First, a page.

High-flying Mercury Finance Co. has had its wings clipped, at least temporarily.
Investors are fretting about a $50 million jury award recently handed down against the company and increased competition in the used car financing industry.
Mercury's defenders say the concerns are overblown, but the damage has been done. A stock that began August trading at just over $16 a share has since slipped, causing the company to lose nearly 6% of its market capitalization.
On Wednesday, the stock closed down 25 cents at $15.125.
"We consider this probably the most serious issue that has happened to us," said James A. Doyle, Mercury's senior vice president and treasurer. "The frustration is really driving us nuts right now."
The source of all the angst is the decision by an Alabama jury to slap Mercury with $90,000 in actual damages and $50 million in punitive damages in a case involving a $4,000 car loan.
Mercury, the nation's largest independent used car lender with $1.1 billion in receivables, had purchased the loan several years ago at a discount for $2,700 from a dealer in Dothan, Ala.
The customer subsequently defaulted on the loan and ended up owing Mercury $6,500, including interest.
This practice of buying discounted loans from dealers is routine for Mercury, which does it to keep its loan-loss ratios down.
Mercury contends the practice is allowed under Alabama law a contention challenged by plaintiff's lawyers.
The company intends to appeal the award to the Alabama Supreme Court, a process Mr. Doyle admits could take "up to a year" unless Mercury settles the case.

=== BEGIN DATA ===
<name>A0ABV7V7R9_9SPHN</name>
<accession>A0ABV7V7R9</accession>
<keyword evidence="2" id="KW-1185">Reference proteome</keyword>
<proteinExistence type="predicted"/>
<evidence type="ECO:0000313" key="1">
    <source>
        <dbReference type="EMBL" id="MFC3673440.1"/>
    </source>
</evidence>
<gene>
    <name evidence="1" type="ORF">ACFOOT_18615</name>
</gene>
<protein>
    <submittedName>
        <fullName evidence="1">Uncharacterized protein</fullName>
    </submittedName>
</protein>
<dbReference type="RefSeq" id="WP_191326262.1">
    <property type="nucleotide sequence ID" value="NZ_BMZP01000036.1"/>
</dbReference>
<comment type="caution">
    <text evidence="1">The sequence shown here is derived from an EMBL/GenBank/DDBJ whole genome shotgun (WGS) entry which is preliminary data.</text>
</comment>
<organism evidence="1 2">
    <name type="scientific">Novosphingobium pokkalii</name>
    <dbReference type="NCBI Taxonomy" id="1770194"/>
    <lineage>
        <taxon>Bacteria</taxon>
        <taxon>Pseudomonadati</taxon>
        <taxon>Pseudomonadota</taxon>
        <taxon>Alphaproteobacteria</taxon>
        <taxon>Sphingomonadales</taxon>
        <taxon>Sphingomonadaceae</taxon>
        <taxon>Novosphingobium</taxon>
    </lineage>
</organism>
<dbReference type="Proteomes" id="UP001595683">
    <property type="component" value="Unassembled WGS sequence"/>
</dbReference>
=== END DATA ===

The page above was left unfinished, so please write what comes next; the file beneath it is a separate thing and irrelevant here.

"You never say never. But for right now, our strategy is to win this case and not be looking to settle." Mr. Doyle said.
On Aug. 8, the day Mercury announced the jury award its stock dropped 62 cents, from $16.125 a share. Further bad news came a week later when Barron's mentioned the legal problems in a lengthy profile.
The article cited other concerns that seem to have spooked investors, including increased competition from other used car finance companies and Mercury's potential vulnerability to higher interest rates.
Mercury officials have scrambled to reassure institutional investors through personal visits and conference calls. President and CEO John N. Brincat wrote stockholders promising that "1994 will be another record earnings year."
"I don't think there are any serious issues for Mercury," said Katrina Blecher, an analyst with Gruntal & Co. in New York. "The fears in the marketplace are totally unfounded."
She believes Mercury will ultimately prevail in court and dismisses competitive concerns.
Noting the depressed stock price, Ms. Blecher added: "I think it's a wonderful buying opportunity."